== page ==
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It’s Tree Check Month!

Emerald Ash BorerDid you know that this August has been officially recognized by the US Department of Agriculture as Tree Check Month? Insects like Asian longhorned beetle and emerald ash borer currently threaten hardwood forests in Massachusetts, and Tree Check Month is the perfect time to check your trees for signs of damage. Take ten minutes of your time to find out how to spot signs of damage from these insects and to check your trees to ensure their health and survival!

Both beetles target hardwood trees, a valuable part of our forests, wildlife, economy, and tourism industry. Emerald ash borer primarily goes after ash, but Asian longhorned beetle targets a wide variety of common hardwood trees, including maple, elm, birch, willow and poplar. With maple the preferred host of ALB, this is a pest of great concern for all of New England. Due to the long time it takes ALB to kill one tree (8-10 years), and the slow speed at which it spreads, it is possible to contain and eradicate Asian longhorned beetle infestations. Once ALB was discovered in Worcester back in 2008, a cooperative eradication program began, led by the US Department of Agriculture (USDA) and Department of Conservation and Recreation (DCR), that has resulted in a significant decline in the levels of ALB in the Greater Worcester area. But the eradication program still has a lot of work to do, and even though they have surveyors actively surveying for damage, they still depend on input from the public to alert them to new or missed infestations.

Tree Check Month is an ideal time to search for Asian longhorned beetle (ALB), since this is when the adults are most active. They can be identified by their long white-and-black banded antennae and black body with white spots but you are more likely to see tree damage than the beetles themselves. Typical signs of damage on trees include:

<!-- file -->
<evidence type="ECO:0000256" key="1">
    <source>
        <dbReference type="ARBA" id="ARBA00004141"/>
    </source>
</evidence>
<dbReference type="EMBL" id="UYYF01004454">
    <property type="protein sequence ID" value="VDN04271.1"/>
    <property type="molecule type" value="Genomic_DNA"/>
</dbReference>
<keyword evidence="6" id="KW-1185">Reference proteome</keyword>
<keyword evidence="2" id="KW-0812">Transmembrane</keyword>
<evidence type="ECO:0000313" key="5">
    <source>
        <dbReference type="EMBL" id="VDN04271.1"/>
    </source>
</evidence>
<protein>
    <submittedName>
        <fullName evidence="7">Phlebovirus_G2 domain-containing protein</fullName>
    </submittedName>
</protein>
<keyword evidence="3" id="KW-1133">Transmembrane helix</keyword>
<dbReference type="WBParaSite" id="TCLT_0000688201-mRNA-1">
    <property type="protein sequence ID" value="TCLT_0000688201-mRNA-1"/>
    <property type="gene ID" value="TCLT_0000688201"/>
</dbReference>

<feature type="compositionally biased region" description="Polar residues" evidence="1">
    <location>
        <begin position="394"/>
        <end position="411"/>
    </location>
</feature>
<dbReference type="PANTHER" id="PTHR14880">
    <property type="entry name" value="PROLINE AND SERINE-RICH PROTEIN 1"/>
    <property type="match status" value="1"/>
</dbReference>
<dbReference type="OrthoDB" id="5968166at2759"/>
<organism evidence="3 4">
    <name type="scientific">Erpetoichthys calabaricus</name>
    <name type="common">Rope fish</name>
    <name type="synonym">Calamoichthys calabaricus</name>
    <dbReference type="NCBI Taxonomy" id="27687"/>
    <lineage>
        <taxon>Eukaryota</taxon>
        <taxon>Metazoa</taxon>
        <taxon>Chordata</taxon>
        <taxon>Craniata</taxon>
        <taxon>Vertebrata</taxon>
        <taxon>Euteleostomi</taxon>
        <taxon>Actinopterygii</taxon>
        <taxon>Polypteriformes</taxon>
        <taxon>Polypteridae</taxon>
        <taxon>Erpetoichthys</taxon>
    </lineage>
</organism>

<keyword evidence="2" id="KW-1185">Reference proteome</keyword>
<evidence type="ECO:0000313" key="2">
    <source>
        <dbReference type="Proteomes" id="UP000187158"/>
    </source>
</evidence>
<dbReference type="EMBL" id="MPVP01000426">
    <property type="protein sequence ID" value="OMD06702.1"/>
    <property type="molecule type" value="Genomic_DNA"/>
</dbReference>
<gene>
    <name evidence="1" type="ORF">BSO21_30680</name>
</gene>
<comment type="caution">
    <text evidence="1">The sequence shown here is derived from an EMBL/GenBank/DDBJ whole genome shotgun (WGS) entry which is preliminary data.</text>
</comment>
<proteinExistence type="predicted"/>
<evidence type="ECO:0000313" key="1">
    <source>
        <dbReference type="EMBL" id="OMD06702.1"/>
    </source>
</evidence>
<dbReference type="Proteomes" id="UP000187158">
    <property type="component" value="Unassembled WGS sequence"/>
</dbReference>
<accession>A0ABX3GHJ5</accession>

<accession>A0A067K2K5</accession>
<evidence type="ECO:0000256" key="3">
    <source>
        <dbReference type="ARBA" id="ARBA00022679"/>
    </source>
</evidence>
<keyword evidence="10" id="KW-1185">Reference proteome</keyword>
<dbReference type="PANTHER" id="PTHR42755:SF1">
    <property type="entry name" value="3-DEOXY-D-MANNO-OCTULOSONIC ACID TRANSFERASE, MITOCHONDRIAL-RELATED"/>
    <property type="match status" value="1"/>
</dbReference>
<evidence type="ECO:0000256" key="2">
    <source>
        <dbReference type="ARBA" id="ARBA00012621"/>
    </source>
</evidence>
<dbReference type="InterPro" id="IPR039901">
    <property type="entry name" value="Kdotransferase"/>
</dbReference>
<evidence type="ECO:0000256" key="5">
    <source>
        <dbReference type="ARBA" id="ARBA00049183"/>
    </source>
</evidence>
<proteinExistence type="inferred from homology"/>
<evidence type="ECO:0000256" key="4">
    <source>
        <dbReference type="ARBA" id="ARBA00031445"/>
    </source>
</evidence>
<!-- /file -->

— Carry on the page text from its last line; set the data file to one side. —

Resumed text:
Perfectly round pencil-sized holes

Shallow oval scars that serve as egg sites

Long matchstick-like “frass” that indicates presence of larvae

Another pest we are concerned about in Massachusetts, the emerald ash borer (EAB), mainly targets ash trees. Due to the rapidity with which it kills trees, this invasive insect is difficult to contain and eradicate. However, reporting signs of EAB damage is still important, to alert cities and towns where the beetle could cause problems, to allow them to prepare for EAB’s arrival, and to eliminate safety hazards posed by dying ash trees. The adult beetle is small and iridescent green, with a coppery or purple color beneath the wing case. But just like ALB, you are more likely to see tree damage than the beetle. Search ash trees for these four signs of EAB damage and report any suspicious finds:

D-shaped exit hole on trees

S-shaped tunnels and galleries underneath the bark created by larva

“Blonding” due to woodpeckers stripping the bark of trees when they search for larvae

Crown dieback and shoots on the lower part of the tree

Be proactive about stopping the spread of these and other invasive insects by taking ten minutes this month to check the trees where you live or work for signs of damage. If you do find any signs or think you see a suspicious beetle, report it at our pest reporting website.

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